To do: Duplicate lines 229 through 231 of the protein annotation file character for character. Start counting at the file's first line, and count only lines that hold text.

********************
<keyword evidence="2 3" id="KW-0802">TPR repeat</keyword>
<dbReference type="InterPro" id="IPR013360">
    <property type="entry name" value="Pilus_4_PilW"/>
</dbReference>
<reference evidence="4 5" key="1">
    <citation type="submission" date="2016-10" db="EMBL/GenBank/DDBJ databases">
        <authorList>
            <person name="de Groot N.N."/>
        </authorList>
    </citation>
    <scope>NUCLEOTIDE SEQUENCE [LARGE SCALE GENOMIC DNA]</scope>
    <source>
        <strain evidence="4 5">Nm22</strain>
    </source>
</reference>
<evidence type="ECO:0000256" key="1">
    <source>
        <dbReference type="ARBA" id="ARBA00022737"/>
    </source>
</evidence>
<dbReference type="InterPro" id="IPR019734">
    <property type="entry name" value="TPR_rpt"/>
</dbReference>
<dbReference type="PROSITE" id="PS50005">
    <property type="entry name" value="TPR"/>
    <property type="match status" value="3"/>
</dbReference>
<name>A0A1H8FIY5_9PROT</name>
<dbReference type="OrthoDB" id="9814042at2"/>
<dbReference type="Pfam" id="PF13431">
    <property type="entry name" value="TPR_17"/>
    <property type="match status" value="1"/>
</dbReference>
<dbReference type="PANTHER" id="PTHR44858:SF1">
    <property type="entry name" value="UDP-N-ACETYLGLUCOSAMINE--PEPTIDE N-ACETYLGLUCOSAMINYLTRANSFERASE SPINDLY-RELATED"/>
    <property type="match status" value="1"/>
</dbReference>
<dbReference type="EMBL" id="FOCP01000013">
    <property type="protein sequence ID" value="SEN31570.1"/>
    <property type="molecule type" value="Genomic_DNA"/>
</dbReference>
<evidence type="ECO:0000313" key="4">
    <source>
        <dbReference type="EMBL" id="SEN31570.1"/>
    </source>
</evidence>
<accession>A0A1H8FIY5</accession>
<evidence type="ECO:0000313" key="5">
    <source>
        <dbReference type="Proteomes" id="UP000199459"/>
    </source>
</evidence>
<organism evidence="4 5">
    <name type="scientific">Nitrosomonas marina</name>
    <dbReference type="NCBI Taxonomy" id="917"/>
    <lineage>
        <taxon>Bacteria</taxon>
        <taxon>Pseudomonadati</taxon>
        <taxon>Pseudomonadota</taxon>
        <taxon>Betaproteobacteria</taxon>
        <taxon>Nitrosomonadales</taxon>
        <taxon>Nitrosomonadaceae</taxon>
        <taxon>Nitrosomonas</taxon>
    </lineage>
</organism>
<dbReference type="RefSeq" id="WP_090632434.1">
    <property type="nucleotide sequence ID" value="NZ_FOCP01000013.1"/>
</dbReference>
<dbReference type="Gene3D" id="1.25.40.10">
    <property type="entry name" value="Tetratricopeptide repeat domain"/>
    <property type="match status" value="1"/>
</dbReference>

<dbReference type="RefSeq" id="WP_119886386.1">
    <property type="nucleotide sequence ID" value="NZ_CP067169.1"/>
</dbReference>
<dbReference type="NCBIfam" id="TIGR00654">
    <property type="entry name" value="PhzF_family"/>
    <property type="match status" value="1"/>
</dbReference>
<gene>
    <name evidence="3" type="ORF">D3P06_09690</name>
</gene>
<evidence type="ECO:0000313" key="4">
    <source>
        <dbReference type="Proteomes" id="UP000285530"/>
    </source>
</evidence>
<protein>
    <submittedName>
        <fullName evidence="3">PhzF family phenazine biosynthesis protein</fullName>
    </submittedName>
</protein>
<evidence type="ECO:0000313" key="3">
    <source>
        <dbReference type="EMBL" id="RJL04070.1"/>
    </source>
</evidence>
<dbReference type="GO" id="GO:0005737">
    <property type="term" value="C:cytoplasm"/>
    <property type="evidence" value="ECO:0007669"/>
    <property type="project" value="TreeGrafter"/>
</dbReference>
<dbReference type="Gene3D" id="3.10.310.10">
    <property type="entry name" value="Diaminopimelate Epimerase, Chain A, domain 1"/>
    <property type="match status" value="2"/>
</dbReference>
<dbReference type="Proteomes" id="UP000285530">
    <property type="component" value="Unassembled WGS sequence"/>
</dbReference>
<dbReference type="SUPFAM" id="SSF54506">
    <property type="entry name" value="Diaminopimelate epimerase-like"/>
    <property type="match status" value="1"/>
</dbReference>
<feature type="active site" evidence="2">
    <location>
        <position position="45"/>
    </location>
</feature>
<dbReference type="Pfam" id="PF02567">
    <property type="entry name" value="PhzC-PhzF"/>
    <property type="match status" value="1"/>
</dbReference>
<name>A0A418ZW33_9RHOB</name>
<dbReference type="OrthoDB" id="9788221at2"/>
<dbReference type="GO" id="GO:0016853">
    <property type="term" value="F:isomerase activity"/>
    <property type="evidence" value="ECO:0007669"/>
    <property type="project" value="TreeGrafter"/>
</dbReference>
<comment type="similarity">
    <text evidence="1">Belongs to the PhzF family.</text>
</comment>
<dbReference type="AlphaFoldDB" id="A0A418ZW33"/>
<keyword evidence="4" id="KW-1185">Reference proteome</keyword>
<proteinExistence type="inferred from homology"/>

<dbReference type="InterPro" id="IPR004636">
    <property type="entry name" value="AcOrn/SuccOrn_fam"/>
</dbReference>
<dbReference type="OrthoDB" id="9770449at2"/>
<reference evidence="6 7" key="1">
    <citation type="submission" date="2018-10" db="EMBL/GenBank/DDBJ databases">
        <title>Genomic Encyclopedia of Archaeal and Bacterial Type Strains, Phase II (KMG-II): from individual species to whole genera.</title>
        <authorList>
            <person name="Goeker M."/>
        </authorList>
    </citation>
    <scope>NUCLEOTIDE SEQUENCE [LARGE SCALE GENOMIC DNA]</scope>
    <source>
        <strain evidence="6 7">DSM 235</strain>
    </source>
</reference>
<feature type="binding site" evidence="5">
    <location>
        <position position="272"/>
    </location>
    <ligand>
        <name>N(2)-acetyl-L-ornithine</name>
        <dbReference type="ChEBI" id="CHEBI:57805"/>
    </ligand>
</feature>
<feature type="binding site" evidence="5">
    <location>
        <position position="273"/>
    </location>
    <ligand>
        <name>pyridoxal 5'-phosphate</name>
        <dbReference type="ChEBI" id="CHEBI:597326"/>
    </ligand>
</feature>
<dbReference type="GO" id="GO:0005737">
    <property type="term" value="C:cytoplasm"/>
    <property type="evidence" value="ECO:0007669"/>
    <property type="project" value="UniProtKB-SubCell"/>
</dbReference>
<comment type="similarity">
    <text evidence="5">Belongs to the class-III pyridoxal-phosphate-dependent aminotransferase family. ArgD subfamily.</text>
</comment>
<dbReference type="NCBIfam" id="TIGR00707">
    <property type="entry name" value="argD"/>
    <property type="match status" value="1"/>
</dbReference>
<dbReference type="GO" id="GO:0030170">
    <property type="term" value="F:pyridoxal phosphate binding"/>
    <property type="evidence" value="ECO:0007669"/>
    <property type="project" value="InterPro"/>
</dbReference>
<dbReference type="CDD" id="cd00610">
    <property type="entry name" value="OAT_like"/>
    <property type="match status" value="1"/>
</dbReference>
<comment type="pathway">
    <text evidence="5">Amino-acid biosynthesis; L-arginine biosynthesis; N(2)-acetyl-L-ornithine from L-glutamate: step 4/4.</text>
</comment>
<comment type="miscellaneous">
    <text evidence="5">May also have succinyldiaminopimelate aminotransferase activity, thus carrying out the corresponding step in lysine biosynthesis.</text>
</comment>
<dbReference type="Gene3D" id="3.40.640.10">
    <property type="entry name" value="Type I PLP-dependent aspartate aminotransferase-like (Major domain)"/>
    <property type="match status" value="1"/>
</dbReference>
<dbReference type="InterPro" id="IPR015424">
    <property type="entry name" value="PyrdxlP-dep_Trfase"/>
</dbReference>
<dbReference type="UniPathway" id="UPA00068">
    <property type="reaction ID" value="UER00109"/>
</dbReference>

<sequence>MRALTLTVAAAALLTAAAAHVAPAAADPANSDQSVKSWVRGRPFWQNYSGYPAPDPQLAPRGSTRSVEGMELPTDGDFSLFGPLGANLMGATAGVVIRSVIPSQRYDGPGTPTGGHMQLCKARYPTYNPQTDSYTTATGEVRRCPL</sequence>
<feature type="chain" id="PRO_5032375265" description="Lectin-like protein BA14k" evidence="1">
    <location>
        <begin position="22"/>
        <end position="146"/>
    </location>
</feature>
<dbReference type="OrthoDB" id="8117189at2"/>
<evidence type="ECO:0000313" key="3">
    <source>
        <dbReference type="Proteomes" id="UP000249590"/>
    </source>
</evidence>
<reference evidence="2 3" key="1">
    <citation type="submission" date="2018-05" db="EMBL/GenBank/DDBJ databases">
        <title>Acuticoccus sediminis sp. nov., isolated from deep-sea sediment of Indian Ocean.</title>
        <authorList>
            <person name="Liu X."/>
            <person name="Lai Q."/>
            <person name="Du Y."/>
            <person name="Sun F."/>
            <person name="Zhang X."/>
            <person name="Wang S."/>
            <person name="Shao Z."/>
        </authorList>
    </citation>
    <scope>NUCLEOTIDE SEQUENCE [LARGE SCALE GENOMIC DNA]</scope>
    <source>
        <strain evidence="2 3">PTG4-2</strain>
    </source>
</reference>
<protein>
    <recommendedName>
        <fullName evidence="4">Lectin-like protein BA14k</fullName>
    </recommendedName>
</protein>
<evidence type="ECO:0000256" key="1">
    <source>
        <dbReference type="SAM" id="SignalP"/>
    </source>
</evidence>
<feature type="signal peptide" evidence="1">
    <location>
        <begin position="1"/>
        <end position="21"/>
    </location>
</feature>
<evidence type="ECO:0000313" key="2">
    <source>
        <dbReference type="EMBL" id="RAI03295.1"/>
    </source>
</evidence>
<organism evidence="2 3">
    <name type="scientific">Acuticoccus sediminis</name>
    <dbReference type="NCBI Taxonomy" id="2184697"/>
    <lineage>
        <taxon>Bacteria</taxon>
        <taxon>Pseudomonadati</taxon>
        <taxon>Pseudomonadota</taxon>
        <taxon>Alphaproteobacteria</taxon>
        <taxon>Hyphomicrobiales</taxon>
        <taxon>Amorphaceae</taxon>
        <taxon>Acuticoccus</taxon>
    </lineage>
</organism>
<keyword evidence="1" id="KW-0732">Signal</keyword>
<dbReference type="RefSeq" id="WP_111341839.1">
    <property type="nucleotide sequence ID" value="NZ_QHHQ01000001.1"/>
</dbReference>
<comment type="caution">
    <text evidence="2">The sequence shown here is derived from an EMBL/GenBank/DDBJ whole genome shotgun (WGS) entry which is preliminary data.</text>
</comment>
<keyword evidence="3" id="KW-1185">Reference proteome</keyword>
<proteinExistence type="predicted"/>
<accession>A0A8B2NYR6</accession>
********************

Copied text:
            <person name="Wang S."/>
            <person name="Shao Z."/>
        </authorList>